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Spring Positions: Cycling Blog by Adrian Fairbank

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Fundamental to the function of the human skeleton on a bicycle is the position that you adopt in your set up. When Tobina Wilson from ‘Six Physio’ set me up on my Roubaix Compact, I found that a lot of the pains that I had been experiencing early in my ride career disappeared. Simple advice about thoracic posture, and elbow position made longer rides more comfortable.

The major muscles to help with the powerful stroke on the pedals aside from the quadriceps are the gluteal muscles – the butt. However if you flex the pelvis, you incapacitate these muscles, and it is therefore of paramount importance that you flex from the hip and not from the back. This latter action will cause you intense low back pain after a while as well.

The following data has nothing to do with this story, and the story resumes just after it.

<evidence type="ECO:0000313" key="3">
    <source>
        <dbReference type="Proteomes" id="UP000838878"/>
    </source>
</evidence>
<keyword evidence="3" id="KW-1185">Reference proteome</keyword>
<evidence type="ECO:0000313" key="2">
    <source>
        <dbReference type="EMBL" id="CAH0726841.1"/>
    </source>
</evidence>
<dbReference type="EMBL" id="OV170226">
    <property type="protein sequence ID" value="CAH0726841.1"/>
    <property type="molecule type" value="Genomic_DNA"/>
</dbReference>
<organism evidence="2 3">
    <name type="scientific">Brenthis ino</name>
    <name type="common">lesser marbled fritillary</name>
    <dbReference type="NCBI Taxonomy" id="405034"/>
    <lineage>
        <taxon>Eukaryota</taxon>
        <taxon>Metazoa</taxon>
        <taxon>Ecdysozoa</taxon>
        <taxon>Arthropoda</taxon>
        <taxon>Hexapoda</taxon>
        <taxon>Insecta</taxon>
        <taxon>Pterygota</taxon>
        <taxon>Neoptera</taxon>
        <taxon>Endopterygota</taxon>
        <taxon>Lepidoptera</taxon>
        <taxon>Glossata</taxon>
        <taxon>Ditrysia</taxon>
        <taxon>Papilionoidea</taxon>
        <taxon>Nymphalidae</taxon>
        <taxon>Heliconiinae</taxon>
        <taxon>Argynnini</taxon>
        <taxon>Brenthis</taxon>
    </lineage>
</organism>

Thus the correct set up and the correct ride position are critical for power production and also for comfort.

Your ‘expert’ should help you adopt the correct saddle height. This is partly about the reach to the ground, but also about the reach to the pedal, giving you a knee position of 150-160 degrees in full down travel.

Your saddle must be comfortable and support the width of you ‘sit-bones’ (Ischial tuberosity). This is important in making you stable.

You need flexibility in your gluteal muscles, in your Iliotibial band (ITB) and minimize the side to side forces of your knee joint.

Rotational torsion of the knee is reduced if there is some rotational movement in your cleat shoe set up. Ideally a laxity or ‘float’ of about 5 degrees would be enough It must not be too rigid, as this will confer forces up your leg that will eventually lead to pain.

I would recommend Tobina and those experts like her as it is important to combine both the set up of the bike, and the exercises and stretches to ensure that your musculoskeletal system is able to cope with the rigours of a long ride.

Safe cycling.